Washington: Researchers have claimed to understand the happening in your brain when you manage to recover your balance after something unexpected happens.
Prof. Kathleen Cullen and her PhD student Jess Brooks of the Dept of Physiology have been able to identify a distinct and surprisingly small cluster of cells deep within the brain that react within milliseconds to readjust our movements when something unexpected happens, whether it is slipping on ice or hitting a rock when skiing.
What is astounding is that each individual neuron in this tiny region that is smaller than a pin`s head displays the ability to predict and selectively respond to unexpected motion.
Scientists have theorized for some time that we fine-tune our movements and maintain our balance, thanks to a neural library of expected motions that we gain through "sensory conflicts" and errors.
"Sensory conflicts" occur when there is a mismatch between what we think will happen as we move through the world and the sometimes contradictory information that our senses provide to us about our movements.
This kind of "sensory conflict" may occur when our bodies detect motion that our eyes cannot see (such as during plane, ocean or car travel), or when our eyes perceive motion that our bodies cannot detect (such as during an IMAX film, when the camera swoops at high speed over the edge of steep cliffs and deep into gorges and valleys while our bodies remain sitting still).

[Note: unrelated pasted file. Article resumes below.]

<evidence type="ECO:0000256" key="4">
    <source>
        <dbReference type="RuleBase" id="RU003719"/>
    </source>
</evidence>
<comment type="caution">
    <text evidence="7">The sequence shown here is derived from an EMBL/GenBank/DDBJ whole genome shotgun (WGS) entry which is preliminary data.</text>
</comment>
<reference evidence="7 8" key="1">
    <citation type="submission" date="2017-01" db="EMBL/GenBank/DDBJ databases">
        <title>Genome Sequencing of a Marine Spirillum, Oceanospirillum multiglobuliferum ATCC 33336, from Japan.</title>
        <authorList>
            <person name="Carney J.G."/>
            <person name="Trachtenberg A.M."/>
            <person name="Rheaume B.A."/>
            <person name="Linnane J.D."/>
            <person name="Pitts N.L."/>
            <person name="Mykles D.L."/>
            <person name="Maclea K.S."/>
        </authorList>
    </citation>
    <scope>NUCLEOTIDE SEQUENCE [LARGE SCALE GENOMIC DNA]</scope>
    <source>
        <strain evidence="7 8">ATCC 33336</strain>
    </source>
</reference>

These "sensory conflicts" are also responsible for the feelings of vertigo and nausea that are associated with motion sickness.
But while the areas of the brain involved in estimating spatial orientation have been identified for some time, until now, no one has been able to either show that distinct neurons signaling "sensory conflicts" existed, nor demonstrate exactly how they work.
Cullen said that they have known for some time that the cerebellum is the part of the brain that takes in sensory information and then causes us to move or react in appropriate ways.
She added that what`s really exciting is that for the first time they show very clearly how the cerebellum selectively encodes unexpected motion, to then send our body messages that help us maintain our balance. That it is such a very exact neural calculation is exciting and unexpected.
The research was done by recording brain activity in macaque monkeys who were engaged in performing specific tasks while at the same time being unexpectedly moved around by flight-simulator style equipment.